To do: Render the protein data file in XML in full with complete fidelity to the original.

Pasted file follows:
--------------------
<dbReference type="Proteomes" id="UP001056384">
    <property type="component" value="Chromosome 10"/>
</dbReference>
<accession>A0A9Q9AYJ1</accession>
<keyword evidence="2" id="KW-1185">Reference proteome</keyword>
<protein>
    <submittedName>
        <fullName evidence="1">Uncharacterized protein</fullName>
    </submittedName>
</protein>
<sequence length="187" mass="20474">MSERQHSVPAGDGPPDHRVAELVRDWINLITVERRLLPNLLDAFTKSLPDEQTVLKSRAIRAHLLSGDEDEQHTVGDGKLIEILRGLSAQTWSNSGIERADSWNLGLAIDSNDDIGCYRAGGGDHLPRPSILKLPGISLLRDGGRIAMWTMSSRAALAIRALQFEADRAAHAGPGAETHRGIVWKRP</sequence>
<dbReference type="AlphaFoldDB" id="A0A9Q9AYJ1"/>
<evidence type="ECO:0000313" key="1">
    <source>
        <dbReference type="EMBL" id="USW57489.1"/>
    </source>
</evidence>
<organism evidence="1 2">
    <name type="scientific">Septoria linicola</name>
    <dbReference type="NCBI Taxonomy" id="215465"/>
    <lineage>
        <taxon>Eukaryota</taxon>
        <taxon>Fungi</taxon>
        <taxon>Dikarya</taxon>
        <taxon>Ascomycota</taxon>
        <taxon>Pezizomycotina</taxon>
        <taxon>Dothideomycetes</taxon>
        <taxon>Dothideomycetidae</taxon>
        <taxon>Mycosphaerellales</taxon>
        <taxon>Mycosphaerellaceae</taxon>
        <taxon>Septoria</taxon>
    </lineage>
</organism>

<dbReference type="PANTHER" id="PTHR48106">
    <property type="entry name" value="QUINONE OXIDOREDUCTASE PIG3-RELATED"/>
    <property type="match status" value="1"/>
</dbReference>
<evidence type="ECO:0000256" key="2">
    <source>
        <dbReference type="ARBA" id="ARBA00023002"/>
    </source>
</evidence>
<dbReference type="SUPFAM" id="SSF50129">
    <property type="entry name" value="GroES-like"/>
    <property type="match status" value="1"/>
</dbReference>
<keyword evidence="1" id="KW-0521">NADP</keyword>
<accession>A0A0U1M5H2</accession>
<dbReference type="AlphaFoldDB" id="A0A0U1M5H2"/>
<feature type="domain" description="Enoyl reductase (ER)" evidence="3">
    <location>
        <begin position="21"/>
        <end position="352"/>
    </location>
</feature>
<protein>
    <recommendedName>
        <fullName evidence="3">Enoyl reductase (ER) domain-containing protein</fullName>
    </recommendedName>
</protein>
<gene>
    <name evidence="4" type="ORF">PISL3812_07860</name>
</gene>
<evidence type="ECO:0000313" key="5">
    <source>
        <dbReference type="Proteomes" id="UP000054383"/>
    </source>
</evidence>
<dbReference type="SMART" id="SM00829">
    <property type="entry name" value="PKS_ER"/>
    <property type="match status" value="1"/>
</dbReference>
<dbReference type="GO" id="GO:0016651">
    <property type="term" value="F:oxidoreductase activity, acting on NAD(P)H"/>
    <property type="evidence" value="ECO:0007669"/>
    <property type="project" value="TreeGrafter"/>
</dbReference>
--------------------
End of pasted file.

<dbReference type="Proteomes" id="UP001056384">
    <property type="component" value="Chromosome 10"/>
</dbReference>
<accession>A0A9Q9AYJ1</accession>
<keyword evidence="2" id="KW-1185">Reference proteome</keyword>
<protein>
    <submittedName>
        <fullName evidence="1">Uncharacterized protein</fullName>
    </submittedName>
</protein>
<sequence length="187" mass="20474">MSERQHSVPAGDGPPDHRVAELVRDWINLITVERRLLPNLLDAFTKSLPDEQTVLKSRAIRAHLLSGDEDEQHTVGDGKLIEILRGLSAQTWSNSGIERADSWNLGLAIDSNDDIGCYRAGGGDHLPRPSILKLPGISLLRDGGRIAMWTMSSRAALAIRALQFEADRAAHAGPGAETHRGIVWKRP</sequence>
<dbReference type="AlphaFoldDB" id="A0A9Q9AYJ1"/>
<evidence type="ECO:0000313" key="1">
    <source>
        <dbReference type="EMBL" id="USW57489.1"/>
    </source>
</evidence>
<organism evidence="1 2">
    <name type="scientific">Septoria linicola</name>
    <dbReference type="NCBI Taxonomy" id="215465"/>
    <lineage>
        <taxon>Eukaryota</taxon>
        <taxon>Fungi</taxon>
        <taxon>Dikarya</taxon>
        <taxon>Ascomycota</taxon>
        <taxon>Pezizomycotina</taxon>
        <taxon>Dothideomycetes</taxon>
        <taxon>Dothideomycetidae</taxon>
        <taxon>Mycosphaerellales</taxon>
        <taxon>Mycosphaerellaceae</taxon>
        <taxon>Septoria</taxon>
    </lineage>
</organism>

<dbReference type="PANTHER" id="PTHR48106">
    <property type="entry name" value="QUINONE OXIDOREDUCTASE PIG3-RELATED"/>
    <property type="match status" value="1"/>
</dbReference>
<evidence type="ECO:0000256" key="2">
    <source>
        <dbReference type="ARBA" id="ARBA00023002"/>
    </source>
</evidence>
<dbReference type="SUPFAM" id="SSF50129">
    <property type="entry name" value="GroES-like"/>
    <property type="match status" value="1"/>
</dbReference>
<keyword evidence="1" id="KW-0521">NADP</keyword>
<accession>A0A0U1M5H2</accession>
<dbReference type="AlphaFoldDB" id="A0A0U1M5H2"/>
<feature type="domain" description="Enoyl reductase (ER)" evidence="3">
    <location>
        <begin position="21"/>
        <end position="352"/>
    </location>
</feature>
<protein>
    <recommendedName>
        <fullName evidence="3">Enoyl reductase (ER) domain-containing protein</fullName>
    </recommendedName>
</protein>
<gene>
    <name evidence="4" type="ORF">PISL3812_07860</name>
</gene>
<evidence type="ECO:0000313" key="5">
    <source>
        <dbReference type="Proteomes" id="UP000054383"/>
    </source>
</evidence>
<dbReference type="SMART" id="SM00829">
    <property type="entry name" value="PKS_ER"/>
    <property type="match status" value="1"/>
</dbReference>
<dbReference type="GO" id="GO:0016651">
    <property type="term" value="F:oxidoreductase activity, acting on NAD(P)H"/>
    <property type="evidence" value="ECO:0007669"/>
    <property type="project" value="TreeGrafter"/>
</dbReference>